The Court also cast aside petitioners' claim that Section 514 fails to "promote the Progress of Science" as required by the Copyright Clause. Petitioners, and Justice Breyer in his dissent, urged that production of new works must always be a precondition to any grant of copyright; because Section 514, they argued, simply restricts the dissemination of old works, it does not promote the progress of science. As it did in Eldred, the Court refused to adopt such a singularly utilitarian view of copyright. The Court emphasized that Section 514 would expand the foreign markets available to U.S. authors, invigorate protection against piracy of U.S. works abroad, and as a result, ensure profitable international dissemination of existing and future U.S. works.

Finally, the Court declined to find that the restoration provisions of Section 514 trampled on the First Amendment. A content neutral statute, Section 514 must be upheld if "narrowly tailored to serve a significant government interest." Drawing again in large part from Eldred, the Court concluded that because copyright's built-in First Amendment protections, specifically the idea/expression dichotomy and the fair use doctrine, remained unscathed, there was no need for heightened review. Section 514's stated purposes of ensuring compliance with international treaty obligations, securing greater protection for U.S. authors abroad and remedying unequal treatment of foreign authors, clearly satisfied First Amendment scrutiny. Moreover, given the various protections to reliance parties discussed above, Section 514 implemented a calibrated transition from a national scheme to an international copyright regime. The Court also responded to Justice Breyer's concern over the potential difficulty in identifying or locating copyright owners, especially with regard to orphan works. The Court concluded that the orphan works issue is not peculiar to works restored under Section 514 and should be addressed through legislative not judicial methods.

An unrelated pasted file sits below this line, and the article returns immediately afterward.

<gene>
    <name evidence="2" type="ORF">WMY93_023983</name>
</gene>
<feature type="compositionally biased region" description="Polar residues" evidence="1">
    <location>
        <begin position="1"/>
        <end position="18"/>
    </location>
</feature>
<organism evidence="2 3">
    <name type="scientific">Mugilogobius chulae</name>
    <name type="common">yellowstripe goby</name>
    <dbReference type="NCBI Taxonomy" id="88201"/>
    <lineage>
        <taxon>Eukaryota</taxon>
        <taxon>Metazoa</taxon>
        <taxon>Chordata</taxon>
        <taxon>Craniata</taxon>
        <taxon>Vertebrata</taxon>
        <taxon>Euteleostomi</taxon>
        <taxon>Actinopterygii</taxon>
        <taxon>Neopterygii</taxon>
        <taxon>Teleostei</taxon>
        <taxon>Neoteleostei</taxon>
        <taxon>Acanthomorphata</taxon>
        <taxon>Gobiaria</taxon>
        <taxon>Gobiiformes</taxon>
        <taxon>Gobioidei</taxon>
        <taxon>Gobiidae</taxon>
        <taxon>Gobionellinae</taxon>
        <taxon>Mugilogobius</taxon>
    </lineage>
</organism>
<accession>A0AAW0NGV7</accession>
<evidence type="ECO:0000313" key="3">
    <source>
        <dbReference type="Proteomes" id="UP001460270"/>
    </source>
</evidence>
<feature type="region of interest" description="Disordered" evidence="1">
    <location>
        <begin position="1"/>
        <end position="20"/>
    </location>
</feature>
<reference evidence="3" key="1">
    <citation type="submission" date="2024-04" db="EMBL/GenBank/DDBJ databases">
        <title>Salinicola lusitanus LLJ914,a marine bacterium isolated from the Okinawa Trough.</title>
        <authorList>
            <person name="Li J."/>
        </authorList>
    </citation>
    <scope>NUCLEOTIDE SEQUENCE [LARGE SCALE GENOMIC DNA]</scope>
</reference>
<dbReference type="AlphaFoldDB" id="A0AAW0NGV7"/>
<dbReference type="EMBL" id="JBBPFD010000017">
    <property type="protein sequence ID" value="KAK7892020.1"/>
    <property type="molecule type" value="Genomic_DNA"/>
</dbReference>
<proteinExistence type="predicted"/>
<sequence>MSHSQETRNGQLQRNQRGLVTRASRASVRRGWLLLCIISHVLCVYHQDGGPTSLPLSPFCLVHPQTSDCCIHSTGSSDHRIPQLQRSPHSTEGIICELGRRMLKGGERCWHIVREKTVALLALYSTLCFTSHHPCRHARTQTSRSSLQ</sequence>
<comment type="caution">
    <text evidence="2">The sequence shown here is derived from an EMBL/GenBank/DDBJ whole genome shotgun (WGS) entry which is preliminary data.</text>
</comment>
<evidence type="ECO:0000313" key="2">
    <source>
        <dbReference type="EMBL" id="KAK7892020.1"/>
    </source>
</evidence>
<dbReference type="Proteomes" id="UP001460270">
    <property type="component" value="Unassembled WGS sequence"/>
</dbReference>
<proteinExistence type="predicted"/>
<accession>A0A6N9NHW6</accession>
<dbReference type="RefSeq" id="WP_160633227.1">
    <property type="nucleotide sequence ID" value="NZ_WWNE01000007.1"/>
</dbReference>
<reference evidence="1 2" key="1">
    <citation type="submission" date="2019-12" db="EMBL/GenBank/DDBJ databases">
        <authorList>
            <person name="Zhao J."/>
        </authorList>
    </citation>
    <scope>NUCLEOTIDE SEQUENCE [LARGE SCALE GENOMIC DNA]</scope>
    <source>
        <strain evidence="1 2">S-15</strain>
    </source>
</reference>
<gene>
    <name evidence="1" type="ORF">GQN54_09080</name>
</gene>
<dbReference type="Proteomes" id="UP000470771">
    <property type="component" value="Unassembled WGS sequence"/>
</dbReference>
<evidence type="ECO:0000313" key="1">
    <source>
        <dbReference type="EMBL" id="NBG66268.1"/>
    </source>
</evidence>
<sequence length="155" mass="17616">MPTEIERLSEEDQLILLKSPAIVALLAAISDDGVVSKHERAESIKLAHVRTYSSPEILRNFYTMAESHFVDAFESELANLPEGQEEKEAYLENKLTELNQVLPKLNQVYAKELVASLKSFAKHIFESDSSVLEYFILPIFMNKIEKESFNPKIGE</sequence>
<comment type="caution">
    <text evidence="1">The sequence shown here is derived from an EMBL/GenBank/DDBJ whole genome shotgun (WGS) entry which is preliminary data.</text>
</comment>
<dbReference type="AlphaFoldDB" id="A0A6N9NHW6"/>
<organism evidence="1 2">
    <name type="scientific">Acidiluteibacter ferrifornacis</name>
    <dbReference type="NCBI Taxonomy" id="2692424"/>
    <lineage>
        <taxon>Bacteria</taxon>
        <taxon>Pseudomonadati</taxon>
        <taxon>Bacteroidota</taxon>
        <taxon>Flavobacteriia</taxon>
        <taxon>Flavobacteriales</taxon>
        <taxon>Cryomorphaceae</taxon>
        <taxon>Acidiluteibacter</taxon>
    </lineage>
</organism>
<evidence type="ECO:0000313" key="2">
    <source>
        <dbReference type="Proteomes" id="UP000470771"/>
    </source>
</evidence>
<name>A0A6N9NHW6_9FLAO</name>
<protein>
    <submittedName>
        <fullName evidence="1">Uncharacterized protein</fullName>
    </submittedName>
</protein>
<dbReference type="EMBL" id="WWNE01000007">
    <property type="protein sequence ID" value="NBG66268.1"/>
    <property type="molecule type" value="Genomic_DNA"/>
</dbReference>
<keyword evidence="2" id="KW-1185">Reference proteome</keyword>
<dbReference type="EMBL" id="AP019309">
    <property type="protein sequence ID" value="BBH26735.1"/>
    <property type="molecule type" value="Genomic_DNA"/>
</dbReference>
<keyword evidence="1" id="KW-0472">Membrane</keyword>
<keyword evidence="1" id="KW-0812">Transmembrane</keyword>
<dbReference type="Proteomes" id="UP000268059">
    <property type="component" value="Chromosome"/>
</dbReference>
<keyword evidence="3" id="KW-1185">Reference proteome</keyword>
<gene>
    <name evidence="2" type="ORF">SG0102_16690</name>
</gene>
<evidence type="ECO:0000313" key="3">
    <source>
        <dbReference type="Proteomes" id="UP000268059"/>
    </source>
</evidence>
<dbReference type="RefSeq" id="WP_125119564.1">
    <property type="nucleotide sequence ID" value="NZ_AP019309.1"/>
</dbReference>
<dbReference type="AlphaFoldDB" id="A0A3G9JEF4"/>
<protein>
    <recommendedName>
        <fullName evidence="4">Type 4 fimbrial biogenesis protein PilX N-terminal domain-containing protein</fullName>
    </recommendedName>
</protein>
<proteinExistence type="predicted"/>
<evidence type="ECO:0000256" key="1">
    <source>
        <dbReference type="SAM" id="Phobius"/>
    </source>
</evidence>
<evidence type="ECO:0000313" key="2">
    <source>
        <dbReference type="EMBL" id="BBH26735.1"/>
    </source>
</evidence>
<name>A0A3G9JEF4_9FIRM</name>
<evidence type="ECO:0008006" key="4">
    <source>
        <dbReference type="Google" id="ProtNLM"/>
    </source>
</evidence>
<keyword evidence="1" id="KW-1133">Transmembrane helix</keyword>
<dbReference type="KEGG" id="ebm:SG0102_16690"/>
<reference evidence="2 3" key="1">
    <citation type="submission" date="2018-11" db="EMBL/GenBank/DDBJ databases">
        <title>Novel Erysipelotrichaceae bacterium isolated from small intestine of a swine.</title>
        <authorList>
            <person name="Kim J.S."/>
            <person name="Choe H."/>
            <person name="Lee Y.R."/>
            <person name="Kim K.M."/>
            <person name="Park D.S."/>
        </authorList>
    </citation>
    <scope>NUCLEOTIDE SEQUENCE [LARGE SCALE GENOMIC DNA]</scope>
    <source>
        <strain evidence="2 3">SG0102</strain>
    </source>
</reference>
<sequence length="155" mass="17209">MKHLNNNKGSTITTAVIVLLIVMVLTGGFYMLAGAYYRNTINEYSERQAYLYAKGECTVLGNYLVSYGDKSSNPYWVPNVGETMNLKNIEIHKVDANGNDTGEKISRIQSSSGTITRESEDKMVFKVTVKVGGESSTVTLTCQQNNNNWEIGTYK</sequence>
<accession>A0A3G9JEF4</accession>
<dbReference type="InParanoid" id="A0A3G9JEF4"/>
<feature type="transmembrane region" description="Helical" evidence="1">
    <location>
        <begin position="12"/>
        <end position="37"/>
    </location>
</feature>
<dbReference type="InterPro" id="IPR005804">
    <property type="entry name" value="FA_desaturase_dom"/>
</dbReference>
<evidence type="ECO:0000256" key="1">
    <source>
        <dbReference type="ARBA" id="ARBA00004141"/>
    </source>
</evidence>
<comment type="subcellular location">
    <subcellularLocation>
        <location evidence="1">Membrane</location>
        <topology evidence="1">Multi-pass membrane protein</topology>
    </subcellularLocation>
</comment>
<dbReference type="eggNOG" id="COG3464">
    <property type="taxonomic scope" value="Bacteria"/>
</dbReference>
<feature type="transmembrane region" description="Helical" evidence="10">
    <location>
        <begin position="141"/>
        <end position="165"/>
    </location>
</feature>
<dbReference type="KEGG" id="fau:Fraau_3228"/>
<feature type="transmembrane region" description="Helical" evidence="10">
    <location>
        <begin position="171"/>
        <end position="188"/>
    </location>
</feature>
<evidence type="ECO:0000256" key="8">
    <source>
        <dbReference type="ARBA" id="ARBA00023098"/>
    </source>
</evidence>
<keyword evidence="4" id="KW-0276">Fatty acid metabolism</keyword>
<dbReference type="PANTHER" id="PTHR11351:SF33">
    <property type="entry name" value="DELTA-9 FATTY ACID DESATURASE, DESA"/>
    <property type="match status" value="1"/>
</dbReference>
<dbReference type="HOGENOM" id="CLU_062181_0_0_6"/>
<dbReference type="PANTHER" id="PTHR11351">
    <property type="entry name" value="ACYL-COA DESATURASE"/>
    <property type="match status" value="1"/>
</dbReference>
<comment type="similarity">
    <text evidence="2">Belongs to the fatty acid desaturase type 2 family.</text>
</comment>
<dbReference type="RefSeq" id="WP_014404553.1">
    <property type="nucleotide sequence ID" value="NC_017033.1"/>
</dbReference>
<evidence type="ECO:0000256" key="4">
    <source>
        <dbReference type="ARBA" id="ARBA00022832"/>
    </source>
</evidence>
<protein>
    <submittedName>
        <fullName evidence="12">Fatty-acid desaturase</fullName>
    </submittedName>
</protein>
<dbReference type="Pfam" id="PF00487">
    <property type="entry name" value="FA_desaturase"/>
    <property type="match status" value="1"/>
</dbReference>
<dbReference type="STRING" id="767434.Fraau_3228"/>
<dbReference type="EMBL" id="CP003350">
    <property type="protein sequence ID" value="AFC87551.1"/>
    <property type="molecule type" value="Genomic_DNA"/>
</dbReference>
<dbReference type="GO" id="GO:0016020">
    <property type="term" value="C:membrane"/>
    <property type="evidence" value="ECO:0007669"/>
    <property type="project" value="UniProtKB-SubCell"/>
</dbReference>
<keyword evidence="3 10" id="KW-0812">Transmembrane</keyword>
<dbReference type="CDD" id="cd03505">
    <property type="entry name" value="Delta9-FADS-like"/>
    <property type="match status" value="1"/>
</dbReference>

In the end, the Court reiterated its powerful words from Harper & Row, 471 U.S. 539 (1985), that copyright protection is not simply a "limit on the manner in which expressive works may be used"--it is also "an engine of free expression: By establishing a marketable right to the use of one's expression, copyright supplies the economic incentive to create and disseminate ideas." Overall, this decision represents a significant victory for creators and one that hopefully will resonate with Americans as they continue to be bombarded with uninformed messages that any copyright law impinges on their First Amendment rights.

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This page contains a single entry from the blog posted on January 27, 2012 1:27 PM.